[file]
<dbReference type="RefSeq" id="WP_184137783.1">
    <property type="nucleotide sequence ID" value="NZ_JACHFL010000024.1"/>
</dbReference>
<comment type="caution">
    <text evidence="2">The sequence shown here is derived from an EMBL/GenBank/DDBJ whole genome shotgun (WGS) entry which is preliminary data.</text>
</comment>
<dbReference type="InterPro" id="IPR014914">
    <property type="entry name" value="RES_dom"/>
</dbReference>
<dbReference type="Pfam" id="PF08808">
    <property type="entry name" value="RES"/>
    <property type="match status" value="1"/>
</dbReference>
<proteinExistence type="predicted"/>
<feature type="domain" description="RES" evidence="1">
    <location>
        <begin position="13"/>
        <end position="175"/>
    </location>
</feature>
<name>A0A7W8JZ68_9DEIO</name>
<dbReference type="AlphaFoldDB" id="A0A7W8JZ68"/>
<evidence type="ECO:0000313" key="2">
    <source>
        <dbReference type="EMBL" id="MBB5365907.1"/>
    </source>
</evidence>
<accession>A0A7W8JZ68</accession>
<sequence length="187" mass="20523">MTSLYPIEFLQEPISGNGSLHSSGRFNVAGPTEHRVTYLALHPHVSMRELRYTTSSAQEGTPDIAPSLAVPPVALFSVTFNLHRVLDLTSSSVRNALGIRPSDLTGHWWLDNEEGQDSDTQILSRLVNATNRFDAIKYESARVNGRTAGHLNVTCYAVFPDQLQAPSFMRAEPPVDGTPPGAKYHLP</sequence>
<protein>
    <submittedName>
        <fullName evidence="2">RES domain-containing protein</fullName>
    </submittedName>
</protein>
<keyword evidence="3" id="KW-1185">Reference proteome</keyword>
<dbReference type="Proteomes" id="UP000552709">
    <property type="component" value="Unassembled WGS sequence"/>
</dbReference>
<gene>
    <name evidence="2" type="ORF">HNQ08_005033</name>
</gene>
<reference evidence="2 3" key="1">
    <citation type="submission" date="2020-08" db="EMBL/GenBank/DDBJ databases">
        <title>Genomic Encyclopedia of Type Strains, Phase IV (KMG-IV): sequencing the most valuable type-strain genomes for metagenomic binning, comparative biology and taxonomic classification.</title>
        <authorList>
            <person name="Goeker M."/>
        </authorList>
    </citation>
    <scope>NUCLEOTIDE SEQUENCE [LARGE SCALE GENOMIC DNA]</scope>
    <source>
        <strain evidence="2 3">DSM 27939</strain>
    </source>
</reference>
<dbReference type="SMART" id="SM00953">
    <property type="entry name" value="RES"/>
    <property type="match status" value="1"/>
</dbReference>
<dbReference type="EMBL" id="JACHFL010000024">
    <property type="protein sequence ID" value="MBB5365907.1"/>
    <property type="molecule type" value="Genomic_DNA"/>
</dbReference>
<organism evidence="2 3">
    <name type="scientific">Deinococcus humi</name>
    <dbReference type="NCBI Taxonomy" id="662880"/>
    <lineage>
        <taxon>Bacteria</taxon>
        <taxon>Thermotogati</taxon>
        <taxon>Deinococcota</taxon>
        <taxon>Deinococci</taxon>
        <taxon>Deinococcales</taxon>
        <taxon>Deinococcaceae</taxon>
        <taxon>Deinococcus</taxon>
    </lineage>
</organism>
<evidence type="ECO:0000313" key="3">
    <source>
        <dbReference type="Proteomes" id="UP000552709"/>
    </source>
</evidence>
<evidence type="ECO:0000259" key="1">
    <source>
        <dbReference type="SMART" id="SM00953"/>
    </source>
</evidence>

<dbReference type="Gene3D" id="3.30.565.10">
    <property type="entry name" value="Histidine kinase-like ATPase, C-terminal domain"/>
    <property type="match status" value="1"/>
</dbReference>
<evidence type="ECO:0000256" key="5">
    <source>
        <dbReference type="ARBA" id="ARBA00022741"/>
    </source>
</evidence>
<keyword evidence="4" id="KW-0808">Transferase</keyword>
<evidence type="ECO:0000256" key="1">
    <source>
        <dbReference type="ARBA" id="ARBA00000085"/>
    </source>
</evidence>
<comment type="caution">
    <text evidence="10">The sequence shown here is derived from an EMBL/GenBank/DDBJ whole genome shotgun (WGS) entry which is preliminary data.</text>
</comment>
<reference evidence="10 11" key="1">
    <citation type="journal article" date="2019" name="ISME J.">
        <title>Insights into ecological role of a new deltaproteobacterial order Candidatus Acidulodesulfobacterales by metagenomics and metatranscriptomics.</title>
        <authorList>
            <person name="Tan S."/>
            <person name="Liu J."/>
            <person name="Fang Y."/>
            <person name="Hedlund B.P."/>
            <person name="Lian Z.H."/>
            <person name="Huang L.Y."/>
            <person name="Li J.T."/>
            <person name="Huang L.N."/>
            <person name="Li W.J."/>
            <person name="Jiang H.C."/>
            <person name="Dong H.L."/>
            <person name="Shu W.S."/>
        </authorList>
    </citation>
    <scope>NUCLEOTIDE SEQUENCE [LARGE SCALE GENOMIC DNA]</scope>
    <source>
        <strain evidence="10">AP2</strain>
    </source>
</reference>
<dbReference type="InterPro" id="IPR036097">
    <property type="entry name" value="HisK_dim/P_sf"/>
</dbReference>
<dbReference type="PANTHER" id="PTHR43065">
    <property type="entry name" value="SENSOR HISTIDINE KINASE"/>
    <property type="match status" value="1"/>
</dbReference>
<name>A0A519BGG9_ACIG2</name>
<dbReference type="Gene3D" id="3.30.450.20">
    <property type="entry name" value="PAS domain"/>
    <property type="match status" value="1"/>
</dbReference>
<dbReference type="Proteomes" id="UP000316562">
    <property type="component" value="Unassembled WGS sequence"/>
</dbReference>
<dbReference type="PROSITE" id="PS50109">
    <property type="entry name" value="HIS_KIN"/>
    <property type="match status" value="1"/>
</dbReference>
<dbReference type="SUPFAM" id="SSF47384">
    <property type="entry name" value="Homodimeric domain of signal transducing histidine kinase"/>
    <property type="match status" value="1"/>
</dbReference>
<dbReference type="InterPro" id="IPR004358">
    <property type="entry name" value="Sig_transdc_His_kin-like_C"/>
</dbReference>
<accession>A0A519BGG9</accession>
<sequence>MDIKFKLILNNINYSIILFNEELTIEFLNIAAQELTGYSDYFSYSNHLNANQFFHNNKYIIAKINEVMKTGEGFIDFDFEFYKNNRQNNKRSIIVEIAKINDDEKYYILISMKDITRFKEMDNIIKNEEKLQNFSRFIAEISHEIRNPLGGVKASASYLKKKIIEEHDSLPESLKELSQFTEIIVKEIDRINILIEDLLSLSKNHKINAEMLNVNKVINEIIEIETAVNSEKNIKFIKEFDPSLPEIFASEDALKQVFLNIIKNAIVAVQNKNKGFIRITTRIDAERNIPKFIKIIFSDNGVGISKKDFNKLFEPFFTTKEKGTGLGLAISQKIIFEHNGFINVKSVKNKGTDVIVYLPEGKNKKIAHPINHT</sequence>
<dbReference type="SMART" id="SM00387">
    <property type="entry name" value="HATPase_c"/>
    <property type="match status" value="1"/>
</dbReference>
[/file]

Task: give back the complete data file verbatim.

<dbReference type="RefSeq" id="WP_184137783.1">
    <property type="nucleotide sequence ID" value="NZ_JACHFL010000024.1"/>
</dbReference>
<comment type="caution">
    <text evidence="2">The sequence shown here is derived from an EMBL/GenBank/DDBJ whole genome shotgun (WGS) entry which is preliminary data.</text>
</comment>
<dbReference type="InterPro" id="IPR014914">
    <property type="entry name" value="RES_dom"/>
</dbReference>
<dbReference type="Pfam" id="PF08808">
    <property type="entry name" value="RES"/>
    <property type="match status" value="1"/>
</dbReference>
<proteinExistence type="predicted"/>
<feature type="domain" description="RES" evidence="1">
    <location>
        <begin position="13"/>
        <end position="175"/>
    </location>
</feature>
<name>A0A7W8JZ68_9DEIO</name>
<dbReference type="AlphaFoldDB" id="A0A7W8JZ68"/>
<evidence type="ECO:0000313" key="2">
    <source>
        <dbReference type="EMBL" id="MBB5365907.1"/>
    </source>
</evidence>
<accession>A0A7W8JZ68</accession>
<sequence length="187" mass="20523">MTSLYPIEFLQEPISGNGSLHSSGRFNVAGPTEHRVTYLALHPHVSMRELRYTTSSAQEGTPDIAPSLAVPPVALFSVTFNLHRVLDLTSSSVRNALGIRPSDLTGHWWLDNEEGQDSDTQILSRLVNATNRFDAIKYESARVNGRTAGHLNVTCYAVFPDQLQAPSFMRAEPPVDGTPPGAKYHLP</sequence>
<protein>
    <submittedName>
        <fullName evidence="2">RES domain-containing protein</fullName>
    </submittedName>
</protein>
<keyword evidence="3" id="KW-1185">Reference proteome</keyword>
<dbReference type="Proteomes" id="UP000552709">
    <property type="component" value="Unassembled WGS sequence"/>
</dbReference>
<gene>
    <name evidence="2" type="ORF">HNQ08_005033</name>
</gene>
<reference evidence="2 3" key="1">
    <citation type="submission" date="2020-08" db="EMBL/GenBank/DDBJ databases">
        <title>Genomic Encyclopedia of Type Strains, Phase IV (KMG-IV): sequencing the most valuable type-strain genomes for metagenomic binning, comparative biology and taxonomic classification.</title>
        <authorList>
            <person name="Goeker M."/>
        </authorList>
    </citation>
    <scope>NUCLEOTIDE SEQUENCE [LARGE SCALE GENOMIC DNA]</scope>
    <source>
        <strain evidence="2 3">DSM 27939</strain>
    </source>
</reference>
<dbReference type="SMART" id="SM00953">
    <property type="entry name" value="RES"/>
    <property type="match status" value="1"/>
</dbReference>
<dbReference type="EMBL" id="JACHFL010000024">
    <property type="protein sequence ID" value="MBB5365907.1"/>
    <property type="molecule type" value="Genomic_DNA"/>
</dbReference>
<organism evidence="2 3">
    <name type="scientific">Deinococcus humi</name>
    <dbReference type="NCBI Taxonomy" id="662880"/>
    <lineage>
        <taxon>Bacteria</taxon>
        <taxon>Thermotogati</taxon>
        <taxon>Deinococcota</taxon>
        <taxon>Deinococci</taxon>
        <taxon>Deinococcales</taxon>
        <taxon>Deinococcaceae</taxon>
        <taxon>Deinococcus</taxon>
    </lineage>
</organism>
<evidence type="ECO:0000313" key="3">
    <source>
        <dbReference type="Proteomes" id="UP000552709"/>
    </source>
</evidence>
<evidence type="ECO:0000259" key="1">
    <source>
        <dbReference type="SMART" id="SM00953"/>
    </source>
</evidence>

<dbReference type="Gene3D" id="3.30.565.10">
    <property type="entry name" value="Histidine kinase-like ATPase, C-terminal domain"/>
    <property type="match status" value="1"/>
</dbReference>
<evidence type="ECO:0000256" key="5">
    <source>
        <dbReference type="ARBA" id="ARBA00022741"/>
    </source>
</evidence>
<keyword evidence="4" id="KW-0808">Transferase</keyword>
<evidence type="ECO:0000256" key="1">
    <source>
        <dbReference type="ARBA" id="ARBA00000085"/>
    </source>
</evidence>
<comment type="caution">
    <text evidence="10">The sequence shown here is derived from an EMBL/GenBank/DDBJ whole genome shotgun (WGS) entry which is preliminary data.</text>
</comment>
<reference evidence="10 11" key="1">
    <citation type="journal article" date="2019" name="ISME J.">
        <title>Insights into ecological role of a new deltaproteobacterial order Candidatus Acidulodesulfobacterales by metagenomics and metatranscriptomics.</title>
        <authorList>
            <person name="Tan S."/>
            <person name="Liu J."/>
            <person name="Fang Y."/>
            <person name="Hedlund B.P."/>
            <person name="Lian Z.H."/>
            <person name="Huang L.Y."/>
            <person name="Li J.T."/>
            <person name="Huang L.N."/>
            <person name="Li W.J."/>
            <person name="Jiang H.C."/>
            <person name="Dong H.L."/>
            <person name="Shu W.S."/>
        </authorList>
    </citation>
    <scope>NUCLEOTIDE SEQUENCE [LARGE SCALE GENOMIC DNA]</scope>
    <source>
        <strain evidence="10">AP2</strain>
    </source>
</reference>
<dbReference type="InterPro" id="IPR036097">
    <property type="entry name" value="HisK_dim/P_sf"/>
</dbReference>
<dbReference type="PANTHER" id="PTHR43065">
    <property type="entry name" value="SENSOR HISTIDINE KINASE"/>
    <property type="match status" value="1"/>
</dbReference>
<name>A0A519BGG9_ACIG2</name>
<dbReference type="Gene3D" id="3.30.450.20">
    <property type="entry name" value="PAS domain"/>
    <property type="match status" value="1"/>
</dbReference>
<dbReference type="Proteomes" id="UP000316562">
    <property type="component" value="Unassembled WGS sequence"/>
</dbReference>
<dbReference type="PROSITE" id="PS50109">
    <property type="entry name" value="HIS_KIN"/>
    <property type="match status" value="1"/>
</dbReference>
<dbReference type="SUPFAM" id="SSF47384">
    <property type="entry name" value="Homodimeric domain of signal transducing histidine kinase"/>
    <property type="match status" value="1"/>
</dbReference>
<dbReference type="InterPro" id="IPR004358">
    <property type="entry name" value="Sig_transdc_His_kin-like_C"/>
</dbReference>
<accession>A0A519BGG9</accession>
<sequence>MDIKFKLILNNINYSIILFNEELTIEFLNIAAQELTGYSDYFSYSNHLNANQFFHNNKYIIAKINEVMKTGEGFIDFDFEFYKNNRQNNKRSIIVEIAKINDDEKYYILISMKDITRFKEMDNIIKNEEKLQNFSRFIAEISHEIRNPLGGVKASASYLKKKIIEEHDSLPESLKELSQFTEIIVKEIDRINILIEDLLSLSKNHKINAEMLNVNKVINEIIEIETAVNSEKNIKFIKEFDPSLPEIFASEDALKQVFLNIIKNAIVAVQNKNKGFIRITTRIDAERNIPKFIKIIFSDNGVGISKKDFNKLFEPFFTTKEKGTGLGLAISQKIIFEHNGFINVKSVKNKGTDVIVYLPEGKNKKIAHPINHT</sequence>
<dbReference type="SMART" id="SM00387">
    <property type="entry name" value="HATPase_c"/>
    <property type="match status" value="1"/>
</dbReference>